Why should you consider an MBA in Europe?
Do you want to go to the United States for your MBA? Have you considered Europe? There are many advantages to getting an MBA in Europe that you may not have thought of before, and these are just a few of them. Read on to learn more about the benefits of studying in Europe, and start planning your journey now!
Often referred to as students’ paradises, European cities such as Paris, London and Amsterdam oﬀer a unique mix of culture, cuisine and cosmopolitan living that make them attractive destinations for potential students. International schools are not uncommon; they tend to be more aﬀordable than their North American counterparts. On-campus housing may also be easier to find in European cities. This can take some pressure oﬀ prospective students who want to feel settled when beginning classes. Students might even have access to subsidized or free public transportation within city limits—meaning lower transportation costs. A good number of leading business schools worldwide now accept GRE scores instead of GMAT scores, making it far easier for international applicants to gain admission into top programs. As a result, many European campuses boast diverse populations. Indeed, nearly 60 percent of Erasmus University Rotterdam graduates come from abroad (and 40 percent hail from outside the Netherlands). In Finland, Helsinki Business School reports that its international student population is rising each year—in 2013, it jumped by 19 percent. And CEMS boasts over 1 million alumni in 140 countries around the world. That kind of global reach provides former students with job opportunities all over the world after graduation—not just in Europe.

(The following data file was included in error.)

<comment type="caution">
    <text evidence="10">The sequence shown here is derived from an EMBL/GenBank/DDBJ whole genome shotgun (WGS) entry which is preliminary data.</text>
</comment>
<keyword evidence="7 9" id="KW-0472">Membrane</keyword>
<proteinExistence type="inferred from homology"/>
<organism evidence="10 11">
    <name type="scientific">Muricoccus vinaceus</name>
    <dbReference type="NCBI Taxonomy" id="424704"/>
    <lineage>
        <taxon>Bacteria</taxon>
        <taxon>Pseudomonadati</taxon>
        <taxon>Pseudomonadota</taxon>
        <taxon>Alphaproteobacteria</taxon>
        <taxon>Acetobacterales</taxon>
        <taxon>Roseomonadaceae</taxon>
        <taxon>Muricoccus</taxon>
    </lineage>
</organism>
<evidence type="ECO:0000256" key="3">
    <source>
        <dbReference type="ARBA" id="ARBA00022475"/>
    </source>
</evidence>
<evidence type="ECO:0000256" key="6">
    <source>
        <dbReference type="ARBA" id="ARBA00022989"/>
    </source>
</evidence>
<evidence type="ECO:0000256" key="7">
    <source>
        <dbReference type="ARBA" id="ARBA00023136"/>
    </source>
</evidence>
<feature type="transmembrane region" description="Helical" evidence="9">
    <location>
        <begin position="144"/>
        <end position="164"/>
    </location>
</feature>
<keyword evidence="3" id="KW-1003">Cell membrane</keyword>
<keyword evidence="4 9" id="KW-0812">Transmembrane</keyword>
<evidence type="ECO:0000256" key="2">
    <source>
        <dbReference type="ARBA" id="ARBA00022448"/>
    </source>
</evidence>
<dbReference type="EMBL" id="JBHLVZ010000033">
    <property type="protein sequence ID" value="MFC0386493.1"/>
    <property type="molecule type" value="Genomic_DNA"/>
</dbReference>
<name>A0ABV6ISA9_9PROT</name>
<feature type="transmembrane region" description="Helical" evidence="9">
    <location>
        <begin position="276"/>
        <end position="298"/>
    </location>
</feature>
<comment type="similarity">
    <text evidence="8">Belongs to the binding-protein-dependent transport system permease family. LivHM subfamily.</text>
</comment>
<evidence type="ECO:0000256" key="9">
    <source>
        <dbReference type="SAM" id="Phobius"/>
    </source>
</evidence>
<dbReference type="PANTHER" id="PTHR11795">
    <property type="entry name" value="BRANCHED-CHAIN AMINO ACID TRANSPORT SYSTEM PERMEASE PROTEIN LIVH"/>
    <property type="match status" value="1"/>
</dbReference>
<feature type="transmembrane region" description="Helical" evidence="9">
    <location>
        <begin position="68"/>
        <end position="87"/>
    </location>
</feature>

Those kinds of opportunities don’t exist anywhere else but here on our shores. With enrollment at U.S.-based graduate schools continuing to rise every year, however, those advantages could disappear at any time… so why not start planning your future right now?
The best thing about doing your MBA in Europe is that it’s where all of your future clients and colleagues are going to be. Think of it as a chance to gain not only skills but also real-world knowledge about how business gets done in one of today’s most lucrative markets. An international experience will diﬀerentiate you from other applicants, too. As companies become more global, they’re looking for talented candidates who can work across borders. For many MBAs, doing a portion of their degree abroad oﬀers an attractive alternative to using up precious vacation time and putting family life on hold. Finally, there’s no question that European schools produce many highly qualified alumni—and there are some great options within reach. Germany alone boasts over 30 full-time programs accredited by AACSB International (the Association to Advance Collegiate Schools of Business). Find out if your home university has a strong relationship with any particular program before applying, or if there’s another school or region of choice. Your recruiter or HR manager might be able to help here; she may have even studied outside her home country herself. Speaking a second language is almost guaranteed to boost your employment prospects after graduation.
Outside of Asia, Europe is one of your best bets for getting a truly global education. You’ll have ample opportunity to interact with foreign-born students and professors, as well as to study abroad for a semester or two. This gives you direct exposure to other languages and cultures – not just on vacation but also through everyday life. And don’t forget about international business opportunities: More than ever before, companies are looking to hire young professionals with international experience.
The U.S. is home to some of the most expensive business schools in the world, with Harvard Business School and Stanford Graduate School of Business boasting two-year full-time tuition fees well above $200,000. Earning your degree abroad could cut hundreds of thousands of dollars oﬀ your education bill over a four-year period. That’s because many European institutions are publically funded. So while their quality may be equal or even superior, they’re often less expensive than comparable American programs—sometimes by more than 50 percent. It pays to shop around, however: While an MBA at University College London costs about $30,000 a year on average, for example, one at Sweden’s Lund University runs about $88,000 annually! Even so, at these prices you can still save tens of thousands of dollars by enrolling in a graduate program overseas. For comparison purposes, Kellogg School of Management at Northwestern University charges non-U.S. students more than $125,000 for its two-year MBA program; and Yale University’s top management degree rings up at nearly $140,000.